7/10/08

Pushing Back

It had been a relaxing seaside afternoon of sushi and soju. Not wanting to break the mood I opted to take a scenic ride back to Cheonan through the mountains. The gentle curves of the mountain road snaked James and I within twenty miles of Cheonan. With the sun low in the sky and an empty highway stretching before us, I pulled back hard to the throttle and shot off towards Cheonan.

Tucked down on my tank the road began to flash before me as the needle on the speedometer crossed into one hundred mile an hour territory. Then the bike began to hesitate. Assuming the engine was experiencing mild indigestion brought on by some bad gasoline, I played with the throttle and tried to ride through it. Then came the horrible sound of grinding metal from my engine. With no power, James shot past me, leaving me alone in the countryside.

Pulling in the clutch, I coasted over to the median and stopped. After trying to restart the bike to no avail, I began to look for a rope. Alongside of the road I found a lenght of rubber tube just about the time James called and asked me what had happened. I told him the bad news. He laughed and said he would come get me.

Doubting that the rubber tube could handle the weight of the motorcycle, I wandered over to a set of buildings that were under construction. Through a set of glass doors I could see a rope lying on the floor, so I began trying the doors to see if one was open. When last door finally opened, it set off the burglar alarm and not wanting to explain myself, I ran back over to my motorcycle and waited for James.

When James arrived, we looped the rubber tube through my front fork and tied it to the luggage rack on the back of James motorcycle. Now came the fun part. The rubber tube gave us about a foot and a half between the two motorcycles and Cheonan lay twenty miles away. To get there we would have first to ride on the highway and then negotiate our way through the evening traffic in the city.

James started out towing me at a slow pace and the rubber tube held as I was towed up the on ramp. Soon we were ridding down the highway and all seemed to be going well. Inspired by our good fortune James began to ride faster, which did not sit with me well. As a yelled a James to slow down, all I got in reply was the classic, "What? Huh, What? I cannot hear you?!" Knowing my concentration was required elsewhere, I decided to forget that we were going 65 mph and just concentrate on keep the bikes from crashing into one another.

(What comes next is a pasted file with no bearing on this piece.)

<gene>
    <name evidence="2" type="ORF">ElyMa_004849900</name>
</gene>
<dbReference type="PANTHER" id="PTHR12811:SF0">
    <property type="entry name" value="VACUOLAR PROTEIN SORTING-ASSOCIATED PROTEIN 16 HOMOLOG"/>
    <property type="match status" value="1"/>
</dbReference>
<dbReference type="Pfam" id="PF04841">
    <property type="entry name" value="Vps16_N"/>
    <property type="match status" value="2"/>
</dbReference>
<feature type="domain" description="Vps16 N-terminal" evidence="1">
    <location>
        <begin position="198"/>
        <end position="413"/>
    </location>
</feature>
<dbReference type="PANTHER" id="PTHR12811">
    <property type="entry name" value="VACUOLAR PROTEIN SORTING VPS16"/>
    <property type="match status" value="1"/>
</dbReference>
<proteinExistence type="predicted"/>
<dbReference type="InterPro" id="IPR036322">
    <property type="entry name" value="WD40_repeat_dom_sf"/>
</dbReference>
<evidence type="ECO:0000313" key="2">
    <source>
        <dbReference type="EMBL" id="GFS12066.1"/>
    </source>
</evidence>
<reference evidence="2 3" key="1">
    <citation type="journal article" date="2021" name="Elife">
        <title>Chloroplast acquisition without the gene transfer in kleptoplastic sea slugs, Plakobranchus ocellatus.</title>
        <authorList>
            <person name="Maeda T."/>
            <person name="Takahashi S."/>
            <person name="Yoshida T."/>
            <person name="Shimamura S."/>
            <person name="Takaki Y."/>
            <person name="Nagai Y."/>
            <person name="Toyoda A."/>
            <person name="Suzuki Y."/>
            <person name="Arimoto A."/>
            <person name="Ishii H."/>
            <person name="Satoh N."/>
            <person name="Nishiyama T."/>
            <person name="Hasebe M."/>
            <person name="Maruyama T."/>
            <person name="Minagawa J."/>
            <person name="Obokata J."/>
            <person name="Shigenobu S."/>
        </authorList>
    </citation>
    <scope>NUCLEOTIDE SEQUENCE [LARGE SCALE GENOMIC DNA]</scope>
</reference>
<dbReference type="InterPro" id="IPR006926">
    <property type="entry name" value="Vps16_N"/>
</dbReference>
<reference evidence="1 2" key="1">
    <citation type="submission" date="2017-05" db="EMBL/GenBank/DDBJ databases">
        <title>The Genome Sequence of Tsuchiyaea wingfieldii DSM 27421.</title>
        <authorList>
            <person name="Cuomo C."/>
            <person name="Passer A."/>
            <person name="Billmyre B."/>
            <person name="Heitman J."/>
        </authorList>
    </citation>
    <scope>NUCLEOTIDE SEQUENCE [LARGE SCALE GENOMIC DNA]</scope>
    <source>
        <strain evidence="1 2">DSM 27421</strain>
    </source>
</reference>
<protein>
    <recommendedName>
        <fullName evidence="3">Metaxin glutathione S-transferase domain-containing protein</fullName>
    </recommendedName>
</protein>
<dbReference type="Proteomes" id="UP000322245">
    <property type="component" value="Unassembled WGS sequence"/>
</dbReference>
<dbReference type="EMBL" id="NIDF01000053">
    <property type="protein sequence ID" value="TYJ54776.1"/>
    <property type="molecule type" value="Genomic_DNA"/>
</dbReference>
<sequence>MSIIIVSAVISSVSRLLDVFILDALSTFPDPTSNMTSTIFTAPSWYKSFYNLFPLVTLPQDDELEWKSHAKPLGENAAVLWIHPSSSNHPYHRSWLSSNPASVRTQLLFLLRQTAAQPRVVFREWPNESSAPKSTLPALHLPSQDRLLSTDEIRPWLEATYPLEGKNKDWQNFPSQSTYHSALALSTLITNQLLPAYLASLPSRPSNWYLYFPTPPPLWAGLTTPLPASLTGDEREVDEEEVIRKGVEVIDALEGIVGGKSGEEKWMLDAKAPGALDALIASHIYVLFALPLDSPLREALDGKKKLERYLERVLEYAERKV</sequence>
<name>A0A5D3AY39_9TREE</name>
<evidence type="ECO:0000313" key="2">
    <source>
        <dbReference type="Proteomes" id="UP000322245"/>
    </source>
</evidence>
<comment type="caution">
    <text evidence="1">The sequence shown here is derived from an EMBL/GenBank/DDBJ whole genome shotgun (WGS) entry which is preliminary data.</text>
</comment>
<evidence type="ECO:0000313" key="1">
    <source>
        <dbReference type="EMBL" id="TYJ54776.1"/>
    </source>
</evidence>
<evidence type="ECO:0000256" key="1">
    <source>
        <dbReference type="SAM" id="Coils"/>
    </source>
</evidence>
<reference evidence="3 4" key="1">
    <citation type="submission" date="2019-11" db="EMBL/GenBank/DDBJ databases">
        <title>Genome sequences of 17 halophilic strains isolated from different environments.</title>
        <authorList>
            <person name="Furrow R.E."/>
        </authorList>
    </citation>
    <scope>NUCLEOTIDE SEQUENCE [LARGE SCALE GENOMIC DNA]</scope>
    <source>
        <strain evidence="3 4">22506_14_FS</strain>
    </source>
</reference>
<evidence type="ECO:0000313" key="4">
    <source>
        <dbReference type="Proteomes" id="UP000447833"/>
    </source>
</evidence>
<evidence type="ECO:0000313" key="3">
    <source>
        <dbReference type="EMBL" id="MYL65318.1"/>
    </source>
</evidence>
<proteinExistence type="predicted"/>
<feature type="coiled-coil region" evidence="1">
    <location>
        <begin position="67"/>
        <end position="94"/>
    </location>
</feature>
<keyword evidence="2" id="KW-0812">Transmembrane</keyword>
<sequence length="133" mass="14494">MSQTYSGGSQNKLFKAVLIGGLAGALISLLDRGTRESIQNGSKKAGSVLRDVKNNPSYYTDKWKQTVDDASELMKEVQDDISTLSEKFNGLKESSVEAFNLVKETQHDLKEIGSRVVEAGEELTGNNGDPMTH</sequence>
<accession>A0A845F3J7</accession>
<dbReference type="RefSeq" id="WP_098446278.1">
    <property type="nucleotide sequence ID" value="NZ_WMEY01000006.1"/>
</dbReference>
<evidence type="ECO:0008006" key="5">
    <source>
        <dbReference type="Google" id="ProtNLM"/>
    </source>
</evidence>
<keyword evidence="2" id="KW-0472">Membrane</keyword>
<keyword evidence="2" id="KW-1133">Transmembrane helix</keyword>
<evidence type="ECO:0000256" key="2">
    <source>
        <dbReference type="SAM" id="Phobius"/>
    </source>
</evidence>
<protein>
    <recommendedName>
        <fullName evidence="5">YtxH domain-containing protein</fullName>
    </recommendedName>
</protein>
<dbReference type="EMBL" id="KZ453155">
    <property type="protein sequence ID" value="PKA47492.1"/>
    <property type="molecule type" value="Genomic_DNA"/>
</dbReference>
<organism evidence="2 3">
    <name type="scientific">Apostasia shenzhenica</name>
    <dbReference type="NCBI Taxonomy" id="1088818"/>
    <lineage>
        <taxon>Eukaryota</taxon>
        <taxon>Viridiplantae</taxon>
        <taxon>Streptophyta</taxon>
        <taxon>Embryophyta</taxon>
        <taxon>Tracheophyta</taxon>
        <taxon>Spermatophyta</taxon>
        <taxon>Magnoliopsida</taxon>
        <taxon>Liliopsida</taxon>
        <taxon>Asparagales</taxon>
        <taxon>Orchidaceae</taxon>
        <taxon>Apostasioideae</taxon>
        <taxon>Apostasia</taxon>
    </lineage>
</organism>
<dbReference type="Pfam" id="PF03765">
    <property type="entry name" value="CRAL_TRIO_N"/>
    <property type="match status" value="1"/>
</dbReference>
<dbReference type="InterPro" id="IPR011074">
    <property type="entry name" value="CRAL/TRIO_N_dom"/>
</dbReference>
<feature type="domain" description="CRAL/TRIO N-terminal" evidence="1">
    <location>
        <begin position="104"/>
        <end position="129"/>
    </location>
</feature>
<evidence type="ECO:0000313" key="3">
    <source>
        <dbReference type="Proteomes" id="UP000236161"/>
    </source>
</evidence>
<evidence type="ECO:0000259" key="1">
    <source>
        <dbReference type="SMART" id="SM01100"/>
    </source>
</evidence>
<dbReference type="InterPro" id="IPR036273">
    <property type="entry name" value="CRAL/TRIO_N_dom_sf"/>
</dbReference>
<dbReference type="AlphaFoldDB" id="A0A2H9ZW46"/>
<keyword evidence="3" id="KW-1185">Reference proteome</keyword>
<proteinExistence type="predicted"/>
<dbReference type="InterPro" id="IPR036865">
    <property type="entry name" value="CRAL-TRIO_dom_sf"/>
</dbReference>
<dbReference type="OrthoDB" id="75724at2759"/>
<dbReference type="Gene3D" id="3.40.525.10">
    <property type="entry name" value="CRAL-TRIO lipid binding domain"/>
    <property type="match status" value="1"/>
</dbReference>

The empty highway was soon behind us and the clogged city roads lay before us. Ridding on the shoulder, with little room to spare, side view mirrors and over sized trucks left me once again staring down at the rope. While we were making great time, I had no desire to know how close James was cutting it.

Finally we were almost home, the last mile lay beyond this final turn. As we entered into the corner, once again, I yelled at James to slow down and once again he did not hear me. As James turned the rubber tube began to sling shot me straight forward, rather than into the turn. As I tried to correct my front end by breaking and turning, it started pulling James' back end out from under him. Knowing if this continued much longer, it would end with both of our bikes on the ground in the middle of the intersection. So I dumped my bike and went for a roll.

Broken turn signal aside, the bike and I survived without a scratch and we soon found ourselves at home. That Monday the motorcycle was picked up and taken down to the shop. After opening the engine my mechanic found that I had shaken two cranks lose, cracked a piston, warped the cylinder wall, and broken the bearings in the camshaft.

Maybe its time to get a bigger motorcycle...

7/9/08

Motorcycle Firework Joust

A few notes:

1) “I” was not “involved” in this.
2) The scream heard mid-way through the video is the camera lady being hit by a rouge firework.

Cheonan, South Korea

City View

video

While I had higher aspirations for this video, it will give you an interesting glimpse into what a countryside city looks like in South Korea.